Review: Though this novel’s plot is simple and to-the-point, it’s still hard putting it down till the very end. It’s a fascinating novel that’ll keep you on the edge of your seat till the very last page. So if you are satisfied with quick and entertaining thrills in lieu of a complex story, this is the right book for you!

  • Pages: 384
  • Publisher: Dell (2012)

5. A painted house (By John Grisham)

A painted house tells the story of a young man and his childhood in an Arkansas farm back in the 50s. It grants the audience a detailed and beautiful peek into the life of this family, which is said to have been inspired by Grisham’s own past. It’s a stunning coming-of-age story that allows the reader to really connect with the characters.

Review: Though this is the first non-legal book Grisham ever published, it’s truly worth his reader’s time. It’s a slow-paced novel filled with beautiful descriptions. That being said, it might not be legal thriller fans’ particular cup of tea.

  • Pages: 388
  • Publisher: Doubleday (2001)

6. The Testament (By John Grisham)

The testament goes back and forth between two different storylines and manages to keep the readers at the edge of their seats until the very end. It’s praised for offering one of Grisham’s best opening chapters. It throws several clever plot twists before offering its audience a surprise ending no one will see coming.

Review: A truly interesting read, The testament jumps from the first-person narrative to the third-person in merely 3 chapters. It’s a fascinating book that will keep the reader pleased and eager to discover what the plot has in store for them. Some people have criticized it for being too opinionated and trying to sway the reader to agree with Grisham’s view of society and wealth.

  • Pages: 560
  • Publisher: Dell (2011)

7. The guardians (By John Grisham)

Grisham has been a member of the Innocence Project for many years. This gives him a unique perspective into the many cases of wrongful convictions around the country. He uses these experiences as inspiration for The guardians. The main character in this novel is a lawyer who travels around the country trying to dispute questionable convictions. It’s a page-turner with a moral compass that remains fun throughout and Cullen Post is one of the author’s more entertaining protagonists.

Review: The guardians is one of Grisham’s most recent novels, and it definitely shows how his writing style has evolved over the years. It’s a fascinating read and a real page-turner. That being said, it includes a very clear moral compass and some readers didn’t seem to appreciate the moral behind the story.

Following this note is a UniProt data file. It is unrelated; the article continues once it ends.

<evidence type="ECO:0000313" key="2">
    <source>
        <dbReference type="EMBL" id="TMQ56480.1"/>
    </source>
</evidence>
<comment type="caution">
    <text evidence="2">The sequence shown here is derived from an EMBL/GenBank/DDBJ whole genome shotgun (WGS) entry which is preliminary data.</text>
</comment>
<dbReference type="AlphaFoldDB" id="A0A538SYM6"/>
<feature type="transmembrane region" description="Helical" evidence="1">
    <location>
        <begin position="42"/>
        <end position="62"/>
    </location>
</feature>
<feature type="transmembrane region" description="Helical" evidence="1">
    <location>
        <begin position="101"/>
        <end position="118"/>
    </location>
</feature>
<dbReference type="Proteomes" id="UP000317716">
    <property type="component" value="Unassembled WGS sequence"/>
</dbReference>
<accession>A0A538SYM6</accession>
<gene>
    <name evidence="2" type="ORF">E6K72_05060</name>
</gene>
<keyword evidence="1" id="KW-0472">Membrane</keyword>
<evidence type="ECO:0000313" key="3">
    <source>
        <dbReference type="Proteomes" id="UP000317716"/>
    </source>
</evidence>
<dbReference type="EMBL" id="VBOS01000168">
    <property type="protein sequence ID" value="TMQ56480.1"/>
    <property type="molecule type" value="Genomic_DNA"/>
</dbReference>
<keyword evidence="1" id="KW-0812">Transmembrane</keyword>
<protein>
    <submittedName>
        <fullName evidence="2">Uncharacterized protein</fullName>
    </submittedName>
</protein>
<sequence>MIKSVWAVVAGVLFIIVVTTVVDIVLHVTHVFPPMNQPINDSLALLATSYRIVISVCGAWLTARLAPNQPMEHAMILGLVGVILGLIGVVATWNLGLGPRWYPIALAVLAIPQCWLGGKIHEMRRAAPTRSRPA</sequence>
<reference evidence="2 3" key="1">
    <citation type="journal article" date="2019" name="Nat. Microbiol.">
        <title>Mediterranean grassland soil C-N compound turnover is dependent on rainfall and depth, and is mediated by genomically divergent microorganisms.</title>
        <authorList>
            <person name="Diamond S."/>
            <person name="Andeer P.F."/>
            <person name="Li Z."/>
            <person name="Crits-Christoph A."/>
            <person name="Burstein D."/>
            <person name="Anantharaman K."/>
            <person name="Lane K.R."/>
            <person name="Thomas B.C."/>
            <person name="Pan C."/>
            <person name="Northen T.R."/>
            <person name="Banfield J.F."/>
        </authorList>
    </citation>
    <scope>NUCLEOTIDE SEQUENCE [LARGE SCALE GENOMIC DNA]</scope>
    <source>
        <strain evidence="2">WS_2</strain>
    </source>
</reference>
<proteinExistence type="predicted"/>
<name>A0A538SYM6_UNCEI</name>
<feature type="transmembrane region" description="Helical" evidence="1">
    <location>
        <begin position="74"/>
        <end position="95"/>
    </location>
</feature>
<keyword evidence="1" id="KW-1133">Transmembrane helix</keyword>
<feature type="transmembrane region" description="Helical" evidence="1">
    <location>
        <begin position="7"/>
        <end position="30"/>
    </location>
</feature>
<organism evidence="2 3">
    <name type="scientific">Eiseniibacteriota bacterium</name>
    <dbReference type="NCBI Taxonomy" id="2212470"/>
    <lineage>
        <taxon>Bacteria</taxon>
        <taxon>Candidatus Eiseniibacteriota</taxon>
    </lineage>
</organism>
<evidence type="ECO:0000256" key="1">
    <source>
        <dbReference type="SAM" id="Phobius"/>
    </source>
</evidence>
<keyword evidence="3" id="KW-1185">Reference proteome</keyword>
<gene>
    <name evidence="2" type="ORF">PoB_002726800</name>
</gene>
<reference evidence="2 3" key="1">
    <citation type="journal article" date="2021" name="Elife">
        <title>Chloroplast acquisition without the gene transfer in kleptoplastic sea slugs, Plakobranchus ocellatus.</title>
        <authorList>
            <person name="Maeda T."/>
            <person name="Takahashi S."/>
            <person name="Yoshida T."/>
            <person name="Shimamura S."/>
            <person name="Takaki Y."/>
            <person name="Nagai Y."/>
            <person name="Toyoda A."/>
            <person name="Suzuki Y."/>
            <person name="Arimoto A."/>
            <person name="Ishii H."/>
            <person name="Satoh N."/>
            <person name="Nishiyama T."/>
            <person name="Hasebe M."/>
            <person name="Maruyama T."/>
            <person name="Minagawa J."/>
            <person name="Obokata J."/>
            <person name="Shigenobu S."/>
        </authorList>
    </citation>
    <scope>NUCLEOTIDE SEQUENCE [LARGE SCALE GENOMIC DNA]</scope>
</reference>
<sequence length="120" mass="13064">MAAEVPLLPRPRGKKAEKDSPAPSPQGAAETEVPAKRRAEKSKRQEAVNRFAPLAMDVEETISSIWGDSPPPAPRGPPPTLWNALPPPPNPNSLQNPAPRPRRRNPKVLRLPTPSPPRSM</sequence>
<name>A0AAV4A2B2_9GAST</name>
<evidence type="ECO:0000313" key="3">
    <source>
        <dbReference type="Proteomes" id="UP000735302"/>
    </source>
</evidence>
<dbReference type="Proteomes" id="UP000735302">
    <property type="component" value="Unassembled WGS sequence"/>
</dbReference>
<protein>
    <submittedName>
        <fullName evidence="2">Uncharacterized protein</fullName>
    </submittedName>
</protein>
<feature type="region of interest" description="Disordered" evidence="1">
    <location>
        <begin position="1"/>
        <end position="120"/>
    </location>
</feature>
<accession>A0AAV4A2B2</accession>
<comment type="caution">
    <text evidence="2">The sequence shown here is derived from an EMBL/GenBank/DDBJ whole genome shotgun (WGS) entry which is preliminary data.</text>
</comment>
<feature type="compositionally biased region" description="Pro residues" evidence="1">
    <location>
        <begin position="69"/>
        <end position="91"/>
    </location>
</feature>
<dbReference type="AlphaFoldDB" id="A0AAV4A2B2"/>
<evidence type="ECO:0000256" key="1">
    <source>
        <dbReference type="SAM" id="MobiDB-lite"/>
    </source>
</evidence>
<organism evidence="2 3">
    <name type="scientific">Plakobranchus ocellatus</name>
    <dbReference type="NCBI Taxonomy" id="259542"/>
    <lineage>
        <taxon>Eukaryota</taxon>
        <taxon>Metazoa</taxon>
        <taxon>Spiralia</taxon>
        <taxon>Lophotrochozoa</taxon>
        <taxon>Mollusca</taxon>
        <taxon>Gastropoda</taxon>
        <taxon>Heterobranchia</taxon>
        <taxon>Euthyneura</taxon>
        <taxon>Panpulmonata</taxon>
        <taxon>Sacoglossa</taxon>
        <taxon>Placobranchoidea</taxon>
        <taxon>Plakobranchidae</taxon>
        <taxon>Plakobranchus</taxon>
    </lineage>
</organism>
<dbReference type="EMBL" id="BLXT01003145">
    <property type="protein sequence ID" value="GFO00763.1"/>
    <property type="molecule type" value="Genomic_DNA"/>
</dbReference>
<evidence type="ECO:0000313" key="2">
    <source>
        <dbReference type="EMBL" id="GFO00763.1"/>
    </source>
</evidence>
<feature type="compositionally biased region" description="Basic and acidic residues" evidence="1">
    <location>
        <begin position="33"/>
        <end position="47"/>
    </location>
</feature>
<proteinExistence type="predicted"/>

• Pages: 384
  • Publisher: Doubleday (2019)

8. The Street Lawyer (By John Grisham)

This novel tells the story of a wealthy lawyer who decides to quit his job at a big firm in order to help those who wouldn’t usually be able to afford his services. It all begins when a homeless man takes 9 lawyers hostage, and this event completely changes the protagonist’s view of his life and how he deals with others. This will be the beginning of a long and fascinating journey you won’t want to miss!

Review:  This novel is one of many books in which Grisham tries to teach the reader a valuable lesson, but it doesn’t deter him from following a fascinating story. It’s also done in a more subtle tone than in other of his books, which is a positive change of pace.

  • Pages: 448
  • Publisher: Dell (2010)

9. The Pelican Brief (By John Grisham)

The Pelican Brief begins with two brutal murders, so from the get-go, it’s clear that Grisham is diving straight into the thriller territory. The main character happens to be a young law school student that manages to outdo FBI at every turn. Unrealistic? Sure. Entertaining? You bet!

Review: The Pelican Brief is particularly fantastical, and not always in the good sense of the world. It’s usually a bit over-the-top, and most readers can’t ignore the feelings of disbelief when being told that a law student is smarter than a powerful villain and the FBI at the same time. That being said, its fast-paced narrative and fascinating details make it an impossible-to-miss story!

  • Pages: 498
  • Publisher: Dell (2010)

John Grisham is the undisputed king of legal thrillers. His books are considered fascinating page-turners and are usually filled with all kinds of twists and turns that keep the readers on the edge of their seats. These are just a peek into his rather long bibliography, so don’t be afraid to explore beyond these 9 amazing books. You definitely won’t regret it!